It was more than just an outpost or a transit point — last year, the Istanbul airport was my refuge, albeit for a few hours, as I changed planes to head to Pakistan, sometimes to visit my ailing parents, and other times, to attend their funerals.
On those several visits, that I never wanted to make, I wandered around the Istanbul airport searching for isolated corners to hide in and reflect on the sudden changes in my life. But there were never any empty places.
The Istanbul airport was always brimming with people, tens of thousands of them, who were starting, ending, or waiting for their journeys.
The airport, like the rest of the city, is a welcoming place for travellers from around the world. Last year, I sat in a corner and watched millions of pilgrims in white robes occupying large parts of the terminal as they transited to and from Makkah.
In another smaller part of the Istanbul airport, hundreds of Pakistani expatriates arriving from Europe and North America were waiting for their flight to Pakistan. Children busy turning airport accessories into toys, their parents, while lounging, making new acquaintances at the airport; collectively praising the Turkish Airlines service and disappointingly comparing it to Pakistan's national flag carrier.
European tourists congregated at the ubiquitous duty-free shops. From perfumes to Turkish delight (desserts), the duty-free shops at the Istanbul airport can compete, if not beat, with any successful retail mall.
But if there's anything I've seen consistently on my travels to Turkey, it is that they are an astoundingly resilient people.
After the triple suicide bombing and gun attack on Tuesday that killed at least 41 travellers and injured hundreds more, the Turks have jumped right back. Istanbul Airport — one of the largest in Europe — has already resumed operations.
Turkish authorities are blaming IS for the carnage. At the same time in the United States, Mr Donald Trump is reiterating his demands to bar Muslims, if not all, at least many from some specific countries, from entering the United States. As the number of victims of religious extremism rises, even Mr Trump’s otherwise irrational and xenophobic enunciations seem sensible to the right-leaning American electorate.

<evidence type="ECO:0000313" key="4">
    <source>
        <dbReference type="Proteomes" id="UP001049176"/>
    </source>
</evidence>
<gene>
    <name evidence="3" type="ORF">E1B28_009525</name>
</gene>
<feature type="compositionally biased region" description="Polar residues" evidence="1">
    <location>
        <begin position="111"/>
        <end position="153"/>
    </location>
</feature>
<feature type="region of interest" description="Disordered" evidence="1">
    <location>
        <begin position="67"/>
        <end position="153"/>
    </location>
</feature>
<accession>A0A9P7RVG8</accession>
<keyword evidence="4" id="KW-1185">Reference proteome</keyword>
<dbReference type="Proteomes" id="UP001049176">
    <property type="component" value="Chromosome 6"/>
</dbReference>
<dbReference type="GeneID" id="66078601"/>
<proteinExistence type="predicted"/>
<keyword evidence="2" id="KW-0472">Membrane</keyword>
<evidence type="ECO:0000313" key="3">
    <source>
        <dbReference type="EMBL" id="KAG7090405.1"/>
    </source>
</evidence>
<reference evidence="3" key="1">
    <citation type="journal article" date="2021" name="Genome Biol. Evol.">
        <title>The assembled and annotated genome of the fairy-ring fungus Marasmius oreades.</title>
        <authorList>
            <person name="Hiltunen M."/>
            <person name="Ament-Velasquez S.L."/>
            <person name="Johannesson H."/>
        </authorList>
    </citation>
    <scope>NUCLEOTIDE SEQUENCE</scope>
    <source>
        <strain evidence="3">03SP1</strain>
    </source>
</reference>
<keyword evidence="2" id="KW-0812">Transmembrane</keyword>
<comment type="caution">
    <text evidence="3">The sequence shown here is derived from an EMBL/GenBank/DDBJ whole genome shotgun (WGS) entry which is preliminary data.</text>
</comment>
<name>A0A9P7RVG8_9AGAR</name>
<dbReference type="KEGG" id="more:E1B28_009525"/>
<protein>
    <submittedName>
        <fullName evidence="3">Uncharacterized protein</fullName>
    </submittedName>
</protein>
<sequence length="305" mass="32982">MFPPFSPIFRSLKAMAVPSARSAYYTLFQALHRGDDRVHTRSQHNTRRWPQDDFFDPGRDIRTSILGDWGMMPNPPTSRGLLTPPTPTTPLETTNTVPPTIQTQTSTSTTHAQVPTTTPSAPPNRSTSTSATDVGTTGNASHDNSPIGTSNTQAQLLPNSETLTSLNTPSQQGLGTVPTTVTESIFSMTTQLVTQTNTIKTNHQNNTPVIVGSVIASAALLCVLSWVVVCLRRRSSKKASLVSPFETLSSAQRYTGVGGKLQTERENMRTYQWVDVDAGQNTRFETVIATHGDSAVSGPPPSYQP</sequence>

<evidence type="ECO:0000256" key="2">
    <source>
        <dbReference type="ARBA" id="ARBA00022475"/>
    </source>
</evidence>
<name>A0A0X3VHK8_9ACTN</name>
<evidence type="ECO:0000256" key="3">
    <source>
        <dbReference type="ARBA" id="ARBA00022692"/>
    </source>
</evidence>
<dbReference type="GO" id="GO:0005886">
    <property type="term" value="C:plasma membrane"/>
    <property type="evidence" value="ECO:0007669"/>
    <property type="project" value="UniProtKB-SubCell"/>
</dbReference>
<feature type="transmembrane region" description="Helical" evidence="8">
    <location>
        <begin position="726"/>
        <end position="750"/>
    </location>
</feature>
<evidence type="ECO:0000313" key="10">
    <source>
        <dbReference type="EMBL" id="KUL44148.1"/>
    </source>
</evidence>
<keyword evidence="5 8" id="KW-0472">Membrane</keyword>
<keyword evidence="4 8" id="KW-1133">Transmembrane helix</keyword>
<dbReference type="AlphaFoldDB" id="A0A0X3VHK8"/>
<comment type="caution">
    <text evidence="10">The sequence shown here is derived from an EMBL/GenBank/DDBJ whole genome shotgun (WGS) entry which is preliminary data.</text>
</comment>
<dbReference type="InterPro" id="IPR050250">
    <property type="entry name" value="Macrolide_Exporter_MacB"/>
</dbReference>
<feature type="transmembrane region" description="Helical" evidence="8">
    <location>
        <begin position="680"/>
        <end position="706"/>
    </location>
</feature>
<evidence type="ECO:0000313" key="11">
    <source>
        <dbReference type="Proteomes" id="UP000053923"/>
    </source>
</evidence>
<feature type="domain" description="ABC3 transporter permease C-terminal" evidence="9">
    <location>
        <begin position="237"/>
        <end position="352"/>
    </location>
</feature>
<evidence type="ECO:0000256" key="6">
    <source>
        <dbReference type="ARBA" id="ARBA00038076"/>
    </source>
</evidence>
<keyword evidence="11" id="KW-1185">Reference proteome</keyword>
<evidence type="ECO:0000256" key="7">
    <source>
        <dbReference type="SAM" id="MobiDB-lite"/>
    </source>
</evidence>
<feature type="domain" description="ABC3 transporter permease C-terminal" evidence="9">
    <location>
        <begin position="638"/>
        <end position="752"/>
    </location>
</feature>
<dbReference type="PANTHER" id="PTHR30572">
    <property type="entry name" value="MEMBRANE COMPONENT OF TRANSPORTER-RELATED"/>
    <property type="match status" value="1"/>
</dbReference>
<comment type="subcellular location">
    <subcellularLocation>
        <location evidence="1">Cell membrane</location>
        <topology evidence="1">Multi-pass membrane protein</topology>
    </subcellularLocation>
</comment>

A sustained violence
Earlier in January, a suicide blast in Istanbul's historic Sultanahmet square killed 10 people. Just a couple of days before the explosion, I was playing with my children in the same square where the bodies of the injured and dead tourists lay.
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This indiscriminate terrorist violence has two origins. Turkey — like many populous Muslim-majority countries — is fighting a civil war against an ethnic minority, the Kurds, who have, over the years, claimed responsibility for numerous terrorist attacks. In such a scenario, the rise of the militant Islamic State group in the region has made matters worse.
Turkey's geography is also not helping either.
Over the past several decades, Turkey has effectively served as the border between Europe and chaos; where relative peace lies on one side of the border and death and destruction lie on the other.
The collapse of civil order and the rise of IS in Syria has added to Turkish vulnerabilities. Millions of Syrians have had to flee and take refuge in Turkey, as have battle-hardened militants who are making their way to Europe and beyond.
Airports are the modern-day equivalent of dhabas on dusty roads or shops in the fairytale bazaars of the past — they are the modern metaphors for destination. However, the IS cannot promise a journey to the Muslim youth because it has no destination.
It has only a narrative of death and destruction, Turkey must ensure that theirs is one committed to re-building.